I’ve had the same sort of conversations at work, since most of my coworkers are waaaay younger than I am.
    Sometimes I bring it on myself by making a cultural reference that goes completely over their heads. Those blank looks can be pretty unnerving. *sigh*

  10. Vicki says:

    I have absolutely zero worries that my kids are anything like this for reasons such as helping a then-still-in-high-school Katie sew triangles into the legs of HER jeans! ; )

  11. cursingmama says:

    I have hippie socks…. but I’m probably older than your coworkers too.

  12. Cookie says:

    I’m hoping that they didn’t mean to sound rude, but that it was a matter of people not being native English speakers. Having said that, I’m wondering if you work for my mortgage company. o.O
    Hippie socks?!

  13. tinebeest says:

    I was born at the tail end of the seventies, and I have to explain to my students that I started at university in the days before there was internetz and e-mail and all that free stuff, and you had to go to libraries and actually use books to find out things (such as converting dates from Chinese to western calendars). Their minds boggle. In all fairness, my mind boggles at the amount of useful stuff they find on internet, and I bow to their superior google-fu.
    Take in your stride, Kat. They’ll never know how fun it was to be a real hippie. And if anyone asks me: I wear hippie socks, too!

  14. Carrie#K says:

    Hand knit socks are hippie socks? WTH? Of course, I was out here in San Francisco and we didn’t wear shoes half the time, much less socks.
    I was too young for some of it but like I said, SF and the 60’s went slowly there.
    I’ve heard that “I’ve never seen a black & white movie” comment myself. WTH? Someone didn’t even know who Joan Crawford was and Faye Dunaway’s portrayal of her didn’t’ ring a bell either.

  15. Sheepish Annie says:

    Hippy socks???? Really? I don’t quite know what to do with that. Hippies are cool. So that makes the socks cool, too. Even if it didn’t, you were wearing them and you are wicked cool so that is the end of that!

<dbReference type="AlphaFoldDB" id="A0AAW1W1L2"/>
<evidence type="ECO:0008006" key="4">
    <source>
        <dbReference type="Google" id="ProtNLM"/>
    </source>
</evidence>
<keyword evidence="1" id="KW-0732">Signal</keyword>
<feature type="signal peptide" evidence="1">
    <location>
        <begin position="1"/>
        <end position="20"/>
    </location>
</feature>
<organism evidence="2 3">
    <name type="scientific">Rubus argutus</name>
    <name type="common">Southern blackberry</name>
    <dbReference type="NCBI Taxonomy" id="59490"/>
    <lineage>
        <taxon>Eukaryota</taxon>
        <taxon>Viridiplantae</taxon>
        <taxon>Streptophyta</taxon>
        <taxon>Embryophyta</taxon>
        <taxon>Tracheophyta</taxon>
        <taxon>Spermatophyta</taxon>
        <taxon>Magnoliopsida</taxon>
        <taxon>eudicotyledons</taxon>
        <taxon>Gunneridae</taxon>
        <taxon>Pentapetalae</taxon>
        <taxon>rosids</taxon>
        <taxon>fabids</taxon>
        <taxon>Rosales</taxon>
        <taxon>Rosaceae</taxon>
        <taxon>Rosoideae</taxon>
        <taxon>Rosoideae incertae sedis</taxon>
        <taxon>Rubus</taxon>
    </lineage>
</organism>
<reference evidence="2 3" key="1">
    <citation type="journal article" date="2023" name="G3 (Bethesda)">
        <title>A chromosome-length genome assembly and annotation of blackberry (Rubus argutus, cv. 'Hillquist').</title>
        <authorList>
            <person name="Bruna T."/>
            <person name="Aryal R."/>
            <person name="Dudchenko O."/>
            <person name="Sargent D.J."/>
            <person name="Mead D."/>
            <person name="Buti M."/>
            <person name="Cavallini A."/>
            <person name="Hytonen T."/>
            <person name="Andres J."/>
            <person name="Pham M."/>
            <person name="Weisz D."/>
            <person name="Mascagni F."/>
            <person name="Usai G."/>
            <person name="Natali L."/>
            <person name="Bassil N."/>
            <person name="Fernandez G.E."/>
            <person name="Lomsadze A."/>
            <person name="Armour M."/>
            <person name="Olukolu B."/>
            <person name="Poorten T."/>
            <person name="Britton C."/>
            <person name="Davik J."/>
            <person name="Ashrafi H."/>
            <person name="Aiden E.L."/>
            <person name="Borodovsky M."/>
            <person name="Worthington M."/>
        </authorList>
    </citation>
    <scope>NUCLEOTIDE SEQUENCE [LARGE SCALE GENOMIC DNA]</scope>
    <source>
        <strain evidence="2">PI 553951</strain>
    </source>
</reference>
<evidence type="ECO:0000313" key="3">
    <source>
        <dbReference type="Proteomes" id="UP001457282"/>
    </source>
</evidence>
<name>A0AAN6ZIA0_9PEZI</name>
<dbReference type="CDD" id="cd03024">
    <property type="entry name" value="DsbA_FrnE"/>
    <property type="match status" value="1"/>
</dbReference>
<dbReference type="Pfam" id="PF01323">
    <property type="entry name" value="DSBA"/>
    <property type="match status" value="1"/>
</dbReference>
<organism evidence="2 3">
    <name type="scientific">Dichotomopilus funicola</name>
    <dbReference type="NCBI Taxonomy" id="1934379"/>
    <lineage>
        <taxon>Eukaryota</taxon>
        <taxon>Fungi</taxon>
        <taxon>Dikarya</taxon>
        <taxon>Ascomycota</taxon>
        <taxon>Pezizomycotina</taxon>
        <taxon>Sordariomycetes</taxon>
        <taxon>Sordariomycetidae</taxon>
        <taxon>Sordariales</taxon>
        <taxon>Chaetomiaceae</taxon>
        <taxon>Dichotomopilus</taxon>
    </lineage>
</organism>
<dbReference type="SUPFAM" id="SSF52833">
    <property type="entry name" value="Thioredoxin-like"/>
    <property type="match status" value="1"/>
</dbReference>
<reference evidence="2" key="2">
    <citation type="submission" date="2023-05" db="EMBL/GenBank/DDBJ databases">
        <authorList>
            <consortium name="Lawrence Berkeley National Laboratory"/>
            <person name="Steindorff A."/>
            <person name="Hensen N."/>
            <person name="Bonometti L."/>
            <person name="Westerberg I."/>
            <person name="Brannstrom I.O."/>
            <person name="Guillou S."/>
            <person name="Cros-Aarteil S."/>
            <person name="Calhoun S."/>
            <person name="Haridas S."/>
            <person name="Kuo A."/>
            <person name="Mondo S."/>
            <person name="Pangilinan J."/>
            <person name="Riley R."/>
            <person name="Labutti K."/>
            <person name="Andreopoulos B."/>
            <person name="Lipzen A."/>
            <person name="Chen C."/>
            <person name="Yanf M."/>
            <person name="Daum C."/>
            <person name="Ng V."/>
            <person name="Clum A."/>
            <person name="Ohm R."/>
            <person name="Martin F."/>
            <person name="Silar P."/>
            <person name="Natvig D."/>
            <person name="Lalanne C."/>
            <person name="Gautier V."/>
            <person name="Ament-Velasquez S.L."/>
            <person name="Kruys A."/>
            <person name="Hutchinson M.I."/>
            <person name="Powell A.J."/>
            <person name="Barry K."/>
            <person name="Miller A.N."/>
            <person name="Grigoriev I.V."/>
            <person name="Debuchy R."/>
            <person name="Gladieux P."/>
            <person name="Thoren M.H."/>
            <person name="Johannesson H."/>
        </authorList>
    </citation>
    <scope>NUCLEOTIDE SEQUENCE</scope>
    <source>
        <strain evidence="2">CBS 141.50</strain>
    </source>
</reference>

16. Cathy-Cate says:

    I read this to my husband and we both laughed. But I am sorry for you too. They were probably looking at you a little as though you were a visitor from another planet.
    If it helps, my daughters think the 60s rock, being young activists (the young generation here is a bit more politically involved than those ten years older, it seems to me, only accentuated by recent state events), and the RockStar is working her way through learning pretty much all Bob Dylan’s early stuff on the guitar. (She does a mean ‘And the Times, They Are a’Changin’.)

  17. Chantelle says:

    As a ‘well-under-35’er, I have to shake my head and laugh. Of course, I can’t claim to know all that previous generations have experienced, nor to I claim to… half of my coworkers references go over my head (I’m at the young end) but I also don’t think that hand-knit socks are ‘hippie socks’ – I love to hear stories about the differences between each generations’ lifestyles! (Except the uphill both ways in 6 feet of snow with nothing on my feet but socks story… that one gets old fast).

  18. soxanne says:

    I don’t talk much at work 😉

  19. marianne says:

    Oh my. Most of the young people I’ve ever worked with were Deadheads, and Phishheads, rockin’ kids.. I know I’ve been lucky. Did that with my jeans, and my dad liked them so much he asked me to trick his jeans out too. :^)
    The first time I heard a young person say.. “damned dirty hippies” was my niece! I just howled with laughter, she was raised by hippies! She got it in her head that she’d been deprived of a ‘normal’ childhood.. sigh. Her mum ran a food co-op in Oregon. She did have the humility to be a little shame faced when we told her she’d be staying with us, old hippies, and that even so, we love her very much.
    My kids.. well, they just enjoyed the journey :^)

  20. Matthew says:

    Hey mom, check out these hippies: http://i.imgur.com/TWQvh.jpg